Just two weeks after Mr. Perry obtained his Order to Show Cause to bring on this current motion, and on the business day after Ms. Perry’s divorce counsel signed her affirmation opposing the current motion, Ms. Perry filed a civil Federal court RICO action on Monday, July 9, 2012, using the services of different attorneys than those appearing for her in the divorce action.
Justice Scheinkman noted that Federal courts are fully capable of preventing their misuse for purposes of harassment through the imposition of sanctions or otherwise. Perhaps to help the Federal court along, Justice Scheinkman noted:
- First, Ms. Perry’s Federal allegation that her husband submitted a false net worth statement was ironic given (a) her own complete and utter failure to cooperate in disclosure, refusal to produce documents, refusal to be deposed, and continuing refusal to provide any accounting for the millions of dollars of assets in her possession; and (b) the total absence of any allegation, much less evidence, that Mr. Perry’s net worth statement in this case was false.
- Second, on May 30, 2012, after giving Ms. Perry repeated opportunities to comply with her disclosure obligations, Justice Scheinkman had issued an order: (a) precluding Plaintiff from testifying at the financial trial (except as called by her husband on his behalf); and (b) precluding Ms. Perry from using or relying at the financial trial on any document requested by her husband’s counsel but not produced prior to May 16, 2012 . (Given that Ms. Perry did not produce any documents, she was barred from using any documents at trial. Hence, it seemed highly unlikely that Ms. Perry would be able to establish in the divorce action that her husband’s net worth statement was false.)
- Third, if any items were left off Mr. Perry’s net worth statement, but he did provide documents regarding those items, it may well be that any error in the net worth statement was non-prejudicial and subject to amendment.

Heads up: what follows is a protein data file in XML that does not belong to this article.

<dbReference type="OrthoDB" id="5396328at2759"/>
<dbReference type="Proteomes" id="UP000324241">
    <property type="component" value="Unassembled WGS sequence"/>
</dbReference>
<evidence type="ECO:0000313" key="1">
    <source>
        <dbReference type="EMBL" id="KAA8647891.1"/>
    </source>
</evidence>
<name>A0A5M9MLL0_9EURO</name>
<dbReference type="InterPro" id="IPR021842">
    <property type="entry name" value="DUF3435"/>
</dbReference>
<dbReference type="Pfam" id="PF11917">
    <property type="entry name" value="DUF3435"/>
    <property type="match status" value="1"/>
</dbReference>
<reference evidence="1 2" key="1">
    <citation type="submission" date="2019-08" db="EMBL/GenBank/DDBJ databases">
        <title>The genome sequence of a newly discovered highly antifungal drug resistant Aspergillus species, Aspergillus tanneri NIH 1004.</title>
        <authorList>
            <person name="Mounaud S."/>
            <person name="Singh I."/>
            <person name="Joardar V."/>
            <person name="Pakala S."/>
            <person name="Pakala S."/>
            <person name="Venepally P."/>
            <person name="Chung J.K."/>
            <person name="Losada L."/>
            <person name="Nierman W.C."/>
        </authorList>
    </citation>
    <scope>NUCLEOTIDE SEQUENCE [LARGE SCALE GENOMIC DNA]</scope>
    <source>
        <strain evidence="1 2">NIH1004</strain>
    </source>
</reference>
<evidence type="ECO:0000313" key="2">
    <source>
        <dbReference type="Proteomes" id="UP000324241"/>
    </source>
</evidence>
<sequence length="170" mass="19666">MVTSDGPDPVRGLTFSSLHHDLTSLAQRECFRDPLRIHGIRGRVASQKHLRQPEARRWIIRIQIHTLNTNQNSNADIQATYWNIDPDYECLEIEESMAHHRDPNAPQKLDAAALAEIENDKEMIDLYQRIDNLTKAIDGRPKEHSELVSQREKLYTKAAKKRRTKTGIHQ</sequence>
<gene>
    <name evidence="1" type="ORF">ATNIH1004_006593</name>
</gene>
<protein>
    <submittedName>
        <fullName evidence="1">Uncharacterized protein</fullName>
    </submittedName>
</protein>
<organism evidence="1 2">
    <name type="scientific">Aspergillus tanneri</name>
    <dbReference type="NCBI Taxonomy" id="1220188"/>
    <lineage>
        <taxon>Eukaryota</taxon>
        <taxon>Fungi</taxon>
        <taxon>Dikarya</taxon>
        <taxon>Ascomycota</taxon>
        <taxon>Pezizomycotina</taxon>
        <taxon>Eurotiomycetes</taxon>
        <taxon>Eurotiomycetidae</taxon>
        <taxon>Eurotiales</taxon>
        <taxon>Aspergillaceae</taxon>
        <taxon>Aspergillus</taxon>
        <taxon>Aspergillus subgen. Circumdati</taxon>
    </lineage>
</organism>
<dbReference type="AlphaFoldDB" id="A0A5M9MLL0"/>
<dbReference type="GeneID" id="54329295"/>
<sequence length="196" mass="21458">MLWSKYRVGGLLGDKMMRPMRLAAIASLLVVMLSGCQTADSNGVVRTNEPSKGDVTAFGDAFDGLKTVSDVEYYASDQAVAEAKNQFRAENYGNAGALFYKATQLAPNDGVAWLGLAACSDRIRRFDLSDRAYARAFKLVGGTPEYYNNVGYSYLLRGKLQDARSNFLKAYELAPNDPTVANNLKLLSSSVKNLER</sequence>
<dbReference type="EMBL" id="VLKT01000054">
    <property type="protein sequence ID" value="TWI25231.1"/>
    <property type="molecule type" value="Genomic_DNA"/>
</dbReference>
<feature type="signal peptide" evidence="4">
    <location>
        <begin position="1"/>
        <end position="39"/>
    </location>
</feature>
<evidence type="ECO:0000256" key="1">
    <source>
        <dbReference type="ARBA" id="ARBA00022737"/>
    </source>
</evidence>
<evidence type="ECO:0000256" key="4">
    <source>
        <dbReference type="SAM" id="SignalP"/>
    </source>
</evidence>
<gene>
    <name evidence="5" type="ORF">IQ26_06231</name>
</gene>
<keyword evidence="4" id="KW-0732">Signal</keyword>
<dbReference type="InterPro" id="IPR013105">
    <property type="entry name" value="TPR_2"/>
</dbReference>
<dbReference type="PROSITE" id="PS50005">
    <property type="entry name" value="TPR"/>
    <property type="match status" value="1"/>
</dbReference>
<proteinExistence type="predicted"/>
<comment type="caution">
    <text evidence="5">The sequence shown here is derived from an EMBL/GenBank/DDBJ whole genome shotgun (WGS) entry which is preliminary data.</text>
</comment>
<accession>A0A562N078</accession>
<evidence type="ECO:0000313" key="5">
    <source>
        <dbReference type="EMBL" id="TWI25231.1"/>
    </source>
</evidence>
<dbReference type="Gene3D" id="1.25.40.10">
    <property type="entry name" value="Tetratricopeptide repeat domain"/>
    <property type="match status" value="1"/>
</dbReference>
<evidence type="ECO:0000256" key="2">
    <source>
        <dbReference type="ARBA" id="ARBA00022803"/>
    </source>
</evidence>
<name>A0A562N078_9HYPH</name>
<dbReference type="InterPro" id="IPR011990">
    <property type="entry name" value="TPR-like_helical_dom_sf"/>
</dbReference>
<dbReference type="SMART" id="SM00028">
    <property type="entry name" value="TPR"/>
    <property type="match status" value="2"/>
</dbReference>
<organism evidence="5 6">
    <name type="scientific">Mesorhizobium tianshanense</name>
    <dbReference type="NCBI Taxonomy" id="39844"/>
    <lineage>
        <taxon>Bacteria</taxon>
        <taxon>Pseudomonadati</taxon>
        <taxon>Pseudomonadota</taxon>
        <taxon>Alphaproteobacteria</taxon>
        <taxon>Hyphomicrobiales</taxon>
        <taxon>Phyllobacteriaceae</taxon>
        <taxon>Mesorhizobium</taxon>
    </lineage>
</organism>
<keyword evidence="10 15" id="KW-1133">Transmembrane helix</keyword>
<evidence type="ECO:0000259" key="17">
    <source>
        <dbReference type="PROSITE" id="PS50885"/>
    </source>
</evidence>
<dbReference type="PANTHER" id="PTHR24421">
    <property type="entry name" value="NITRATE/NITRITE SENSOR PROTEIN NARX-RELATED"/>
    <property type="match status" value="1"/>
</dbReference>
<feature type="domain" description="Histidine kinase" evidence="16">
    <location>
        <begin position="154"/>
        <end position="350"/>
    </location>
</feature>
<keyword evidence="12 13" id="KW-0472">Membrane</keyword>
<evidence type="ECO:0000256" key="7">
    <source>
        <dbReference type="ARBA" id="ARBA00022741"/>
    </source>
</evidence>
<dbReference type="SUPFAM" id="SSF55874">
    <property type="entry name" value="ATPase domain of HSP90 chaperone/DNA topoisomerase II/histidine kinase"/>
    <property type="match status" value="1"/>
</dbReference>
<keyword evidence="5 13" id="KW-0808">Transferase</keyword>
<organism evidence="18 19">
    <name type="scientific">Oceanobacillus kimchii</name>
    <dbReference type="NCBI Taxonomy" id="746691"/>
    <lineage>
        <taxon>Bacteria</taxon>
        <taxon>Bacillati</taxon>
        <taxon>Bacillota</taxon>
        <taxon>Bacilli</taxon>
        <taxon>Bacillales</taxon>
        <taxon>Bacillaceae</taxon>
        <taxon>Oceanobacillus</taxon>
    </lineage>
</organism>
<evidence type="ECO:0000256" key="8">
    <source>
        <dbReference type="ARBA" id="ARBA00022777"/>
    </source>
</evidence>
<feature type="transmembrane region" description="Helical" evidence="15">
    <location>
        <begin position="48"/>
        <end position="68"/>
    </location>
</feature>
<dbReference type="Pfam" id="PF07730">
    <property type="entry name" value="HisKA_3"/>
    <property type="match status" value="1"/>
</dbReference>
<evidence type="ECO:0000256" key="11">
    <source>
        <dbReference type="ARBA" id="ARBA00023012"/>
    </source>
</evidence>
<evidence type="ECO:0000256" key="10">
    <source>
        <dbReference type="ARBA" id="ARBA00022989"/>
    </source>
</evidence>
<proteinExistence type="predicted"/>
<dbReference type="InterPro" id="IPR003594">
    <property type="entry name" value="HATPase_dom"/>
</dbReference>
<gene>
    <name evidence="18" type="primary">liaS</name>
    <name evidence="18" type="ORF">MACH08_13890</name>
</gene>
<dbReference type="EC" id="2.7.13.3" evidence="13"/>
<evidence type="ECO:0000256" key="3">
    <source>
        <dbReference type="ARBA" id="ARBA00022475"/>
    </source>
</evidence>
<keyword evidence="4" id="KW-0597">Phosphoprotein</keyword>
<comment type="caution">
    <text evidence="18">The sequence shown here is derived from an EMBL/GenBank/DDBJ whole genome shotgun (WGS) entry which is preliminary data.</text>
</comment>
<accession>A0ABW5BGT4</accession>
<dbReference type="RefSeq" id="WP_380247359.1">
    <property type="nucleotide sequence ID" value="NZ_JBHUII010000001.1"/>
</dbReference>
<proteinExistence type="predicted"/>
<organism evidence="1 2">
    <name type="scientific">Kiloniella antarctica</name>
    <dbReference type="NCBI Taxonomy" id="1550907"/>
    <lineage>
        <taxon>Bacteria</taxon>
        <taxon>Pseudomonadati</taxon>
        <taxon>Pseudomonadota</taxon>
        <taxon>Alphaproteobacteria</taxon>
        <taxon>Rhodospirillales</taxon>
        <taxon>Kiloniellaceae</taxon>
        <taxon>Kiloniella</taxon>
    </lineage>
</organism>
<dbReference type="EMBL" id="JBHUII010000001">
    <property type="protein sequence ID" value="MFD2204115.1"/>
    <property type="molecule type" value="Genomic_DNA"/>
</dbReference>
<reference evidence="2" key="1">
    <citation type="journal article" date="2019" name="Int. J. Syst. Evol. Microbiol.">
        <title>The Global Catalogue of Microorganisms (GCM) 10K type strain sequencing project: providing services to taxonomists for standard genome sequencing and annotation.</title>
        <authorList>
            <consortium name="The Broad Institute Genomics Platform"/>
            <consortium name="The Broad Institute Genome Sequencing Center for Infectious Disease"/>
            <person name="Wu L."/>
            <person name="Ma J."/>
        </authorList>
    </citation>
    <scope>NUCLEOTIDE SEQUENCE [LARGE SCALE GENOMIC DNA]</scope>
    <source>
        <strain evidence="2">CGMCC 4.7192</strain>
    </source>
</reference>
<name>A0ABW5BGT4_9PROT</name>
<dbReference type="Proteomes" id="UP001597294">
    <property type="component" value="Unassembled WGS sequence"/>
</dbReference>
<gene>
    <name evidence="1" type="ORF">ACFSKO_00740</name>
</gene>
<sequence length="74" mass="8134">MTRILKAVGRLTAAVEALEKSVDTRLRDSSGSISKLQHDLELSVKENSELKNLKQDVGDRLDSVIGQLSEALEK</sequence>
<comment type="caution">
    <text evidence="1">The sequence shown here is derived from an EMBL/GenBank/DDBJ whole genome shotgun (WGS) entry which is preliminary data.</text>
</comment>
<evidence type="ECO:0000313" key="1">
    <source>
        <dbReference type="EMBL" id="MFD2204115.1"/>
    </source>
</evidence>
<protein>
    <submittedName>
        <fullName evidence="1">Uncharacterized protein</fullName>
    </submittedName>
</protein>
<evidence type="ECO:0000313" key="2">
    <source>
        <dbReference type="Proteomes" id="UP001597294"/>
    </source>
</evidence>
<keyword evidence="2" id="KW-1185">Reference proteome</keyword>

- Fourth, if Justice Scheinkman in the divorce action were to decide in the financial trial scheduled for two months from the decision that Mr. Perry’s net worth statement was not false, it would seem at least plausible that such a finding would have collateral estoppel effect in the Federal court.
- Fifth, it was well-settled under New York state matrimonial law that penalizing one party in the distribution of assets from a marital estate is appropriate where the party’s egregious economic misconduct has prevented the court from making an equitable determination. Thus, even if turns out that Mr. Perry did hide $1 million in assets, it is possible that Ms. Perry may not receive any share of those assets if she hid $10 to $12 million in assets.
- Sixth, the expenditure of funds by Ms. Perry on the pursuit of the Federal litigation may negatively impact on her claims to equitable distribution and the compelled expenditure of funds by Mr. Perry in defending the Federal litigation may impact on his claims to an equitable distribution in his favor.
- Seventh, any injury to Mr. Perry’s future employment prospects caused by any adverse publicity following from the institution of the Federal lawsuit may also be relevant to the issues of equitable distribution.
- Finally, and without intending to tread too deeply or firmly into matters before the Federal court, the portion of any allegedly secreted assets to which Ms. Parry would be entitled may be, under Federal court decisions, a matter dependent upon the resolution of the state court matrimonial action.
Thus, Justice Scheinkman suggested that perhaps Ms. Perry would be wise to “focus on the main event and defer the satellite litigation until a later date, if ever.”
Mr. Perry was represented by Robert Stephen Cohen, Esq., of Cohen Clair Lans Greifer & Thorpe LLP, New York City; Ms. Perry in the divorce action was represented by Leslie F. Barbara, Esq., of Davidoff Hutcher & Citron LLP, of New York City.